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The Avenatti Roller Coaster Has Been on the Downhill for Some Time, But Where Will it End?


California attorney Michael Avenatti has had himself quite a last year or so, going from high-profile legal representative for Stormy Daniels against President Donald Trump to possible presidential candidate in 2020 to defendant in California and New York for alleged offenses like bank fraud and wire fraud, and extortion of Nike.

Avenatti admitted during an interview with CBS This Morning that he was “concerned,” “nervous, and “scared,” while also maintaining that the “facts are on his side.”

Admitting that he is concerned is a bigger step than many have acknowledged when you consider how Avenatti has responded to other issues. Consider the ongoing bankruptcy issue, in which Avenatti has on two occasions filed for bankruptcy regarding the law firm Eagan Avenatti on the eve of scheduled depositions about the millions he’s been order to pay to former law partner Jason Frank.

Avenatti as told us, “Who cares?” But the facts haven’t been on Avenatti’s side lately and this seems to have started with his decision to represent Julie Swetnick during the contentious Brett Kavanaugh hearings. Avenatti, taking advantage of the notoriety he had gained, claimed to have “significant evidence of multiple house parties in the Washington, D.C. area in the early 1980s during which Brett Kavanaugh, Mark Judge and others would participate in the targeting of women with alcohol/drugs in order to allow a ‘train’ of men to gang rape them.”

At the time, Law&Crime said that such claims of “gang rape” being made about a person who was still technically a sitting judge amounted to Avenatti walking a “murky ethical line.” Some Democrats were uneasy about Avenatti’s involvement in the proceedings to begin with and believed this hurt Dr. Christine Blasey Ford‘s case, but it got worse when Swetnick’s ex went public with comments, when Swetnick did her TV interview and, ultimately, when then-Senate Judiciary Chairman Sen. Chuck Grassley (R-Iowa) referred the Swetnick allegation to the DOJ for a criminal probe.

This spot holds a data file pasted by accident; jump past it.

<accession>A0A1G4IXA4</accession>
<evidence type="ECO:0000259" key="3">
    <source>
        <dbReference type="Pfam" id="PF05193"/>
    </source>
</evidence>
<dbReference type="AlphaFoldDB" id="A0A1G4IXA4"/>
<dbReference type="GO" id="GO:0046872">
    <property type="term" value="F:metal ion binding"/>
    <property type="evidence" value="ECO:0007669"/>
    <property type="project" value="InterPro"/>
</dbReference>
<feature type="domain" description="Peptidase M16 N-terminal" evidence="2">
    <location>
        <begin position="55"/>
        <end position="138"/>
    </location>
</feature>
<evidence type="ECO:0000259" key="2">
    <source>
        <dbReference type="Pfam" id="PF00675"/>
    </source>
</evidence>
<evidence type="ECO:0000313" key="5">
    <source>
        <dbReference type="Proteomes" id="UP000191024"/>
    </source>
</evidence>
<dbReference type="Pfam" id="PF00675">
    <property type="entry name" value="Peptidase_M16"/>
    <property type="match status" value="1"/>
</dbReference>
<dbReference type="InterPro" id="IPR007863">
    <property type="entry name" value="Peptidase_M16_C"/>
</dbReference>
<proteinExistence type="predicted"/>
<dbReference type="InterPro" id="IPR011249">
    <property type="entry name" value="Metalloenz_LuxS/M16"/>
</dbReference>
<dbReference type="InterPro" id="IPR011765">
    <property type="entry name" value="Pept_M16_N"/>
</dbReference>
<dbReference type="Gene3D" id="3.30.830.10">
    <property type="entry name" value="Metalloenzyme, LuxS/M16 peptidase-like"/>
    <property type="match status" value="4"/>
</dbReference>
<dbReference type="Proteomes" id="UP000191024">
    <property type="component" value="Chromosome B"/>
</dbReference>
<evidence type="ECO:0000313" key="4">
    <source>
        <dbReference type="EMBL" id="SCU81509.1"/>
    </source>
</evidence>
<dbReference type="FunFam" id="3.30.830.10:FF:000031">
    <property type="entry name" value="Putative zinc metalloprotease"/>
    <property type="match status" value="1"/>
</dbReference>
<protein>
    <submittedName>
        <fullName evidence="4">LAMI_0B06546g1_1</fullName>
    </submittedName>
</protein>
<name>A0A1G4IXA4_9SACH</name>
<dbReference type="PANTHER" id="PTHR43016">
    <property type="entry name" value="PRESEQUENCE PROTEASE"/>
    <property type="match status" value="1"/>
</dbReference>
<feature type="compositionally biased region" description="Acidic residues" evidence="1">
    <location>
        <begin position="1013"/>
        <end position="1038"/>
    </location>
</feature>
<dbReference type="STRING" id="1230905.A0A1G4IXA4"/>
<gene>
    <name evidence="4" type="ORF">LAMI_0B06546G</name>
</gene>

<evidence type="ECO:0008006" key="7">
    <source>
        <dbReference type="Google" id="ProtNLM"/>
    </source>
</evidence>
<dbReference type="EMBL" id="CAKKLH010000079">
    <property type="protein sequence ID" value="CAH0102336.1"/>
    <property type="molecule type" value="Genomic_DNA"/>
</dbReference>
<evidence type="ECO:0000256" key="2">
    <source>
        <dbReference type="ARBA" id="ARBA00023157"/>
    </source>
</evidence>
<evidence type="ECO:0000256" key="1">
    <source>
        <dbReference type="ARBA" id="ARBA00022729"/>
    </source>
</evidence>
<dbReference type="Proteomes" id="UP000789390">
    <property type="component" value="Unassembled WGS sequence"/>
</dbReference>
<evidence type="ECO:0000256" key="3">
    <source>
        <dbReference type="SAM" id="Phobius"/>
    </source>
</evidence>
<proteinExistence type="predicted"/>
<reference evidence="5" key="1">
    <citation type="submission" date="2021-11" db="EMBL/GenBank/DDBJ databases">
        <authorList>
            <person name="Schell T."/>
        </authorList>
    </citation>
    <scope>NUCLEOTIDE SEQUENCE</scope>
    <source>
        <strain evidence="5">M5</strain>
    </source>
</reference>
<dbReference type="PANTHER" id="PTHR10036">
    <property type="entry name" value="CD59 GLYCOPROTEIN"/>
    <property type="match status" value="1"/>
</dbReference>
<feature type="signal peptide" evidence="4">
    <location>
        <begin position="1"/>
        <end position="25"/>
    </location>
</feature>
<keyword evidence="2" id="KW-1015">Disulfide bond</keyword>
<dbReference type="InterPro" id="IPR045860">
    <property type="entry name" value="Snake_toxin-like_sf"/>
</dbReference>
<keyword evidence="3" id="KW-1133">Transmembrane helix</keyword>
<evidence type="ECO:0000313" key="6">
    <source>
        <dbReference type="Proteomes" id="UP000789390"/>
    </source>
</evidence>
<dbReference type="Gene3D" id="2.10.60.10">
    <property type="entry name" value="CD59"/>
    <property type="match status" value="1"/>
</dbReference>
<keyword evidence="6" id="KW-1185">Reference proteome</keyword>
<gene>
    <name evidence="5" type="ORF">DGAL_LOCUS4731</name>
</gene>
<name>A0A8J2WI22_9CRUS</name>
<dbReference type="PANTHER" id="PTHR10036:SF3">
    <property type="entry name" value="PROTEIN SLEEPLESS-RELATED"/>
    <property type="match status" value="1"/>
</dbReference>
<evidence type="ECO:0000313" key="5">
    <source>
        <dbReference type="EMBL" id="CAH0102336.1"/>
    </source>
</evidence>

Avenatti and Grassley continue to duel about this subject.

Avenatti’s representation of Swetnick was followed by an interesting series of events. For one, the client who launched him into household name status criticized him publicly for filing a lawsuit without telling Daniels and against her wishes, raising more ethics questions. Then, in November 2018, Avenatti was arrested on suspicion of domestic violence. Avenatti promised he would be exonerated; the charges in the case were dropped.

Avenatti blamed internet troll Jacob Wohl for setting him up and continues to fight that battle.

Along the way he’s removed himself as a candidate for the presidency, started representing Statue of Liberty climber Patricia Okoumou, started representing immigrant children who were separated from their parents at the border and started fighting on Twitter with immigration attorneys who criticized the job he was doing.